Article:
postheadericon Kuire Ko Kura: Why I love Dashain


Now that normalcy has returned to my village, and the whistle of the trash man can be heard once again, I thought it appropriate to reflect back on my newest favorite holiday – Dashain.

I just love how things shutdown, and for a few days or more, absolutely nothing normal is happening.

Now I have to admit, I don’t really understand what this holiday is all about - although from what I’ve read it’s a celebration of the slaying of demons - and I can really appreciate the thought of that.

The demons being piped into my home were temporarily slain when our Broadlink scratch-card expired, and there was no office open to restore the Internet or the steady flow of the demonic newsfeeds coming from abroad.

I could not even find the ghoulish tripe that passes for news these days in print form, as the newspapers of the capital seem to cease delivery during the festive season. For this, I am grateful.

The quiet in my neighborhood was such one could hear the clapping of two butterfly wings. Water pumps ceased that incessant whine, as no water was delivered. There were no loud twangs from that roving man that apparently fluffs one’s comforters with an instrument resembling a broken cello.

The televisions in my area even stopped pounding out Hindi numbers for a few moments, as apparently the signal from Star World was lost and there was no one left at the station to recover.

Now this is the holiday atmosphere that I remember growing up in rural America...where once upon a time during the holiday seasons of Thanksgiving or Christmas, all commerce stood still - unless it was related to food or gift-giving.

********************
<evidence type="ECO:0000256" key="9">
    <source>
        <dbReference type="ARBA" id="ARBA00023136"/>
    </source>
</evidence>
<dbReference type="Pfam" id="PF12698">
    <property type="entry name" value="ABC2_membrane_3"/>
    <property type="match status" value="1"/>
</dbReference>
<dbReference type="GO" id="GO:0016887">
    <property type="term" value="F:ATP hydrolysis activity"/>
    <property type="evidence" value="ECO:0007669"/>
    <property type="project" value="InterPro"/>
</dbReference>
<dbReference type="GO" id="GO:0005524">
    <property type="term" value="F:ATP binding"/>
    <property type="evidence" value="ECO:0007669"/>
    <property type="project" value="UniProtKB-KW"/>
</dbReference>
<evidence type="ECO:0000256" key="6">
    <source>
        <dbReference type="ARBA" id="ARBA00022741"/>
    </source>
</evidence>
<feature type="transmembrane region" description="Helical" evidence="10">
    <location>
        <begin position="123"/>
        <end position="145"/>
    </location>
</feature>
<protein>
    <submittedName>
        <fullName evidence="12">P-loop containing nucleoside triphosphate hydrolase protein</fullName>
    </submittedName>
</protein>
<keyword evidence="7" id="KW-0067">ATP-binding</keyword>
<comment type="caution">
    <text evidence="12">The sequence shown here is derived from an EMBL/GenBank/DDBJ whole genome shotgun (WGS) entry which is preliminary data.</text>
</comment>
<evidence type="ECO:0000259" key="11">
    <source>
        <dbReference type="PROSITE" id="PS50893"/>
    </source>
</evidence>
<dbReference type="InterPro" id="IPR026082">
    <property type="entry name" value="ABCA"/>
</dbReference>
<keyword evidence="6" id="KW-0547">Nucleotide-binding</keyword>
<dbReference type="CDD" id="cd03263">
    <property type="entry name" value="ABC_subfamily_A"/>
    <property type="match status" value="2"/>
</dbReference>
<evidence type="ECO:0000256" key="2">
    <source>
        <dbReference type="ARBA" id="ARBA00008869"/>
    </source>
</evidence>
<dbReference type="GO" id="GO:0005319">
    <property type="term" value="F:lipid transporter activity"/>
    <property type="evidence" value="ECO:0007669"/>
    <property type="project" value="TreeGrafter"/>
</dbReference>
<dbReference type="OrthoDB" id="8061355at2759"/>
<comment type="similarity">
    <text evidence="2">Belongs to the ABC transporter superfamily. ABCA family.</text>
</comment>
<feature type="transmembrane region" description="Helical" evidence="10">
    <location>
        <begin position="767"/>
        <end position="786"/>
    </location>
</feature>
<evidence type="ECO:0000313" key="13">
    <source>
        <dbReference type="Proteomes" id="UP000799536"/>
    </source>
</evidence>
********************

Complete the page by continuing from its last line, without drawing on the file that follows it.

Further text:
All that could be heard were family parties or church bells singing, and the play of small children in the street. The low roar of traffic was momentarily silenced, leaving only the bleating of lambs or turkeys awaiting slaughter.

Every business would close early or shut completely, leaving us, for just a short few days, to fend for ourselves. As a kid, I found this time when nothing happened absolutely magical.

But the holidays changed in America, and by the time I was a young man, the machine that sweeps all youth into it’s grown and growing cogs had ceased to slow down, even for a day. Now, a festival season in America means you move faster, as there are even more things to do then normal.

This is why I love Dashain. Perhaps the demons slain are the one’s in our own heads, driving us like mad forward and faster each year, furiously driving at what I have no clue. But watching a pot with some seedlings growing is something I recommend that all my western brethren do...if not once a year, perhaps twice.

It’s our mad dash to nowhere that becomes more noticeable when everyone stops in unison.

I feel for folks back in the old country, obsessed with the death of Michael Jackson, plagued by Blackberry outages, and with some now plotting wars with China and Iran. Who will be the next President, who will be the next laid off, who will occupy Wall Street and who will not...all obsessions that run and ruin so many lives.

Whereas back here in the village, after such a nice Dashain break, we have another short break coming up: Tihar! Again, I don’t expect fresh bread in the market, or anything services-related to work, but that’s just fine...it will be one more opportunity to listen to butterfly wings clapping before that hellish roar resumes again.

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Jiggy Gaton
lives in Kathmandu and is an aging technologist - has been since the days of Woodstock - so in the words of Roland The Gunslinger "he is from a world now gone by." However, Jigs is extremely up-to-date on all things tech and is also available for hire.
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